3 March 2011 - CAM RANH TO NHA TRANG
The hotel where we stayed had a large compound, with shady trees. Internet was also available and so was cable TV. It was good value for money. This time, the bicycles slept in the kitchen, away from their owners who slept peacefully, after the fulfilling dinner at the Windmills Restaurant.
This would be the final day of riding, the shortest too. There was an air of unhurried tempo of the tuarers as we woke up to welcome the day. Whatever left of the rations was laid on the table for breakfast. That included the mushroom soup, the Nescafe 3-in-one and I believe also the serunding. We still woke up early though, the discipline of touring strongly etched in both body and mind.
The lady hotel owner was also up early. Amongst the crowd of tuarers, she was busy handing out her business card, welcoming us back to her hospitality.
Several photo sessions before we grouped for our usual group photo were in order. I had a picture taken with Ms Siti Linh, so did everyone else.
|Ms Siti Linh with her "uncle"|
Then it was Ms Siti Linh's turn to do her "1, 2 and 3" for our group photo. Today, the GEDEBES decided to display their Red and White jerseys, except for one of them. Terlupa kut.
There would be no mountain to climb, though the route was not entirely flat. We could expect gentle climbs but the promised great scenery along the coastal road should more than offset the increased heart rate and sweat. There would be no headwinds either to slow us down. What would slow us down would be the photo shoots along the road.
This was the light and easy ride. Light and easy are my own hallmark of a cycling tour. The route has been paced well by Wan Sabri. The final day is indeed a reward.
The town Cam Ranh was already busy when we hit the road. Stalls for breakfast were found along the roads, with small stools and small tables filled up by adults enjoying the varieties of their Vietnamese breakfasts. This reminded me of the warongs dotting the East Coast of Peninsular Malaysia.
There were also the usual friendly waves by the crowd. We gladly returned their compliments, as usual. A child on a bike was also curious as we passed by and could not resist to steal a glance at these adults in funny attires. Thanks Dzul for this pic.
And when there was an opportunity to stop and buy the local fruits, notably the mangoes, we all stopped. We were in no hurry.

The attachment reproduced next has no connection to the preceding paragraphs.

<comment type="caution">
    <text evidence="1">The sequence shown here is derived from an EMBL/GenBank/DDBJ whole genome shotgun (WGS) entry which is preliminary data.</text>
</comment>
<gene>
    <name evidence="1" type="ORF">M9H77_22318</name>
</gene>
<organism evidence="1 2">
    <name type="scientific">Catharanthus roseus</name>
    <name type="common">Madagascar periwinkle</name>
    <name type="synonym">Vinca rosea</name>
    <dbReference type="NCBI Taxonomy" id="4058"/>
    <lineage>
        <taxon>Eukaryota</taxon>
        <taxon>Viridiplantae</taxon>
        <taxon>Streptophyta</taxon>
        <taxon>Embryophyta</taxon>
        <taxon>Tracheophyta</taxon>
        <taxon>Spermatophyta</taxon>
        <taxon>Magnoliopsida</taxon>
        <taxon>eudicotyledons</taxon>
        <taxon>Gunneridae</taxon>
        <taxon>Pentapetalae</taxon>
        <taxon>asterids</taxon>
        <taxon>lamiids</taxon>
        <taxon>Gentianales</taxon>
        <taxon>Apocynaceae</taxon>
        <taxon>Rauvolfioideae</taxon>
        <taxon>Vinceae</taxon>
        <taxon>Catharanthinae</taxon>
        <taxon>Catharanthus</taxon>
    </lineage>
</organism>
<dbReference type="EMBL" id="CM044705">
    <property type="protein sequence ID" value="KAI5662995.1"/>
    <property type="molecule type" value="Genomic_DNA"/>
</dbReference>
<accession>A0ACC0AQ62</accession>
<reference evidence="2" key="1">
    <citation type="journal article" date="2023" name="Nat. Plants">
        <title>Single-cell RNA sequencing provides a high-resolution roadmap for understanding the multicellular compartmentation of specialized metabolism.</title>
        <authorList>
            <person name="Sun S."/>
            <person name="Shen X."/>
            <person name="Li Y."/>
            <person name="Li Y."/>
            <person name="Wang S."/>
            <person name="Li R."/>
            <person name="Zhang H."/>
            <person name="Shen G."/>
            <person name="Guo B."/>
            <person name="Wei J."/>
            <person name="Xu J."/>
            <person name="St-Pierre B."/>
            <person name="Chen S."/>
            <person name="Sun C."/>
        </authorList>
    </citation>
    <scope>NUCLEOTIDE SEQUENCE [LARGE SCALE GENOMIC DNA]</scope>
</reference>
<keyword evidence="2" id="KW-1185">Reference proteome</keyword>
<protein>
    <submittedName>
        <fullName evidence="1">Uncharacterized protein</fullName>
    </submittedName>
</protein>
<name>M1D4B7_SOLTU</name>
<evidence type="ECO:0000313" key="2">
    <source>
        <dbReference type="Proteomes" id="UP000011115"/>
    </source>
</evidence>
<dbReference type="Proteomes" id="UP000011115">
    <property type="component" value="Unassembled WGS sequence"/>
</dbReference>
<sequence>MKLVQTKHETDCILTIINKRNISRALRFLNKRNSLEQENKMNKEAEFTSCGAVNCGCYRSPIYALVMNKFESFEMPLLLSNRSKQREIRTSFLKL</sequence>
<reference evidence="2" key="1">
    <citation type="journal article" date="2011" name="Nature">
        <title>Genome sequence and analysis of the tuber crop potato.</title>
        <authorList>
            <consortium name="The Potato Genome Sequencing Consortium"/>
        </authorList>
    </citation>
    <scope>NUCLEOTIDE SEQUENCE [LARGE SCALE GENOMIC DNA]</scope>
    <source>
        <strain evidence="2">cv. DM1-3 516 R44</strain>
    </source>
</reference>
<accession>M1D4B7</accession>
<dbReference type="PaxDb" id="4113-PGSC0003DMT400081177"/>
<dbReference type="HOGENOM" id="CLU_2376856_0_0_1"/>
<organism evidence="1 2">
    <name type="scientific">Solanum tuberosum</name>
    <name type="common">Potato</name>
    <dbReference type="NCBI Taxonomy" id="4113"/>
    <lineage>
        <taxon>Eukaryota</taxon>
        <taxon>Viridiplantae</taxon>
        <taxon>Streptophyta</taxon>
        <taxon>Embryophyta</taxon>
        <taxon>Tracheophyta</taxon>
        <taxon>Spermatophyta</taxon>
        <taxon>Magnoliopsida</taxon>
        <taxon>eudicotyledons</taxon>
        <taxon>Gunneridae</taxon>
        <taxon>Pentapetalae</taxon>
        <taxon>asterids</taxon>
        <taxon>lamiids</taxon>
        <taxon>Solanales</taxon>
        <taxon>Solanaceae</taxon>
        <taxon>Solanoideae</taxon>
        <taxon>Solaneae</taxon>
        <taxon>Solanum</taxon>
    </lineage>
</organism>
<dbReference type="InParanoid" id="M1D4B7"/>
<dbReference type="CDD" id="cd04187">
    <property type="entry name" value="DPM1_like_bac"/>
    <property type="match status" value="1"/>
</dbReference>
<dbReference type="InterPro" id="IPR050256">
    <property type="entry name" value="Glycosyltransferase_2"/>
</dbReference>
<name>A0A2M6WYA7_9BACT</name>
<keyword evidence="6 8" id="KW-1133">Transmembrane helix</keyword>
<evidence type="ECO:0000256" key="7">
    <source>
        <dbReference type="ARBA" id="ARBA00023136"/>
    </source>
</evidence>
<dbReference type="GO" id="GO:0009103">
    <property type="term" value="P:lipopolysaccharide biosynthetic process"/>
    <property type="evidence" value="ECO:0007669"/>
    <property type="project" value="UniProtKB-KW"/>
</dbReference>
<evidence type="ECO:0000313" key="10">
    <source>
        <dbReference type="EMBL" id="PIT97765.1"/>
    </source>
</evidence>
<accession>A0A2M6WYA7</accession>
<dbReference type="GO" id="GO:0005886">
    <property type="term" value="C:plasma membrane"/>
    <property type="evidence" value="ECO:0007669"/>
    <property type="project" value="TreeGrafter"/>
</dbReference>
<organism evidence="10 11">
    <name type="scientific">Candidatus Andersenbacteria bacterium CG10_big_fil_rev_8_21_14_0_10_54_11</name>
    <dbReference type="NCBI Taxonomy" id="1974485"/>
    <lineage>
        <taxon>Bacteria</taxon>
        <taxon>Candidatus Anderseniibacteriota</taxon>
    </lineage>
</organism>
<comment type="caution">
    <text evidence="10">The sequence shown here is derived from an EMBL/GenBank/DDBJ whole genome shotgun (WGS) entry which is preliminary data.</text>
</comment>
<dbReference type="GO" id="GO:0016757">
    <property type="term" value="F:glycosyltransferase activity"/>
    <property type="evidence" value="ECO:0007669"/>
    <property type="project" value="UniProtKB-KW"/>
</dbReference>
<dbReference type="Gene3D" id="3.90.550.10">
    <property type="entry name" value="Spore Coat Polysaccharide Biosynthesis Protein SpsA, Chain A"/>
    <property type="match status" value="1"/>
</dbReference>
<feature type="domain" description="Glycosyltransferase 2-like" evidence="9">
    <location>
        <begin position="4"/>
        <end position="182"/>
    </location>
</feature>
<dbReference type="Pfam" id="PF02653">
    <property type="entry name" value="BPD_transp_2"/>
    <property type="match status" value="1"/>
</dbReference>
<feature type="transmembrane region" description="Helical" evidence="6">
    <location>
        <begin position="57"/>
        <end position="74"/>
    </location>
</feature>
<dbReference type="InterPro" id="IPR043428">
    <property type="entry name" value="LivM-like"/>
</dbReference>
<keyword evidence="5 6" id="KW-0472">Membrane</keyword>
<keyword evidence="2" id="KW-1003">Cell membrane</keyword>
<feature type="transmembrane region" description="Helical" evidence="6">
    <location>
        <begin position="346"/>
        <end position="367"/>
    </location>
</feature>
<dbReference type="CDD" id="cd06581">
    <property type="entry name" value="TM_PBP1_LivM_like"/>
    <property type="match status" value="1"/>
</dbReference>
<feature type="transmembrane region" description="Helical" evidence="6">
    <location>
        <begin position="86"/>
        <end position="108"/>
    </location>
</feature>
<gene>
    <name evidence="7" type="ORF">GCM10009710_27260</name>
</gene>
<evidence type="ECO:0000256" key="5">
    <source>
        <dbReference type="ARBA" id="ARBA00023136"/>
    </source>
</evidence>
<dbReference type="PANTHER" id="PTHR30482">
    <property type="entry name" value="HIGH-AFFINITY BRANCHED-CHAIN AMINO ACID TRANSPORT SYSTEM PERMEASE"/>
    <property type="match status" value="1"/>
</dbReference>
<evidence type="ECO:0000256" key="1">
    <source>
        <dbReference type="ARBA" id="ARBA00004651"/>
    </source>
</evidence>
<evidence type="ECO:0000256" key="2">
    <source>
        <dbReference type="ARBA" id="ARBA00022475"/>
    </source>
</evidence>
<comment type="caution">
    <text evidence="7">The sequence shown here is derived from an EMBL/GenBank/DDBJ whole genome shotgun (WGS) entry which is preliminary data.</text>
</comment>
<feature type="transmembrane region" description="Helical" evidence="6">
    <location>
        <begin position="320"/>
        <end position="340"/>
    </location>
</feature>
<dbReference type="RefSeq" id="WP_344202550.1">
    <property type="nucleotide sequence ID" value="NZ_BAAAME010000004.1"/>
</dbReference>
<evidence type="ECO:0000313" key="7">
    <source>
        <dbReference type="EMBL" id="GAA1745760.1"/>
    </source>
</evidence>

Once out of the town limit, we branched off into a village route that would take us towards what I termed as the "great ocean road". When we stopped at a small village shop for a drink. I could not resist taking this cute little baby boy away from her mother's arms. The baby was not afraid. Boy, was he heavy!
In my earlier blog, I claimed that I had not seen any FAT Vietnamese. I stood by my statement. The baby in my arm had not shed his baby fat yet. I am sure he will grow to be another slim and hardworking Vietnamese lad. We all agreed too that the Vietnamese children were not afraid. Either alone or in groups, the kids always waved at this 8 funny looking characters.
|Baby and "granduncle"|
We crossed a bridge and stopped for a photoshoot. We took our time. Special mention must be made of Kamad, the second "youngest". Kamad decided from day 1 that he wanted to experience the full touring experience. While others left the bags in the upport van, Kamad's Ortlieb panniers were on the bike with him. So, he was fully laden all the way, at times huffing and puffing at the rear of the group. With the strong headwinds, the panniers further exaggerated the drag. But at other times, he would also be somewhere up front. Syabas Pak Kamad. Lake Toba in April will be peanuts to you!
|Kamad, a full tourer with panniers|
Crossing the bridge, we came to a beautifully landscaped dual-carriageway, resembling closely the roads at Putrajaya. This was the best constructed road for the entire 5-day rides.
This road leads to the "ocean road" with some gentle climbs and a panoramic view of the ocean below. This was where we spent most of our time enjoying the scenery, and capturing the memories. The final destination was a mere 30 odd kms away. There was no reason to hurry.
|Hj Khailani stopping for a photoshoot|
|The view that greeted us as we coasted down towards Nha Trang|
|Another panoramic view from the ocean road|
|One for the road.|
We stopped so long that even our driver had time to scrutinize my Surly. I was wondering what actually fascinated him. Probably he could not do the mathematics for the pricing of the bikes.
Just at the outskirts of the town, there was a resort by the beach. And again we stopped for some photoshoots. That's me with Mede (Hamdan), identifying ourselves with the Nha Trang signage in the backdrop. This day, even the fast and furious Mede decided to take it easy.
We rode on for several kilometres more into the heart of town. The traffic got busier as we cycled along a beautiful beach front to our hotel.
|Our hotel at Nha Trang.|
We officially ended our ride just about noon. There were smiles all round and we shook hands, congratulating one another and thank Allah the Almighty for the safe journey. Deep inside, we knew there will be other journeys that we would do, in smaller groups or even solo.
The 5-day ride was officially over. The trip to South Vietnam was not. We would shower, then a short nap before we exlore Nha Trang.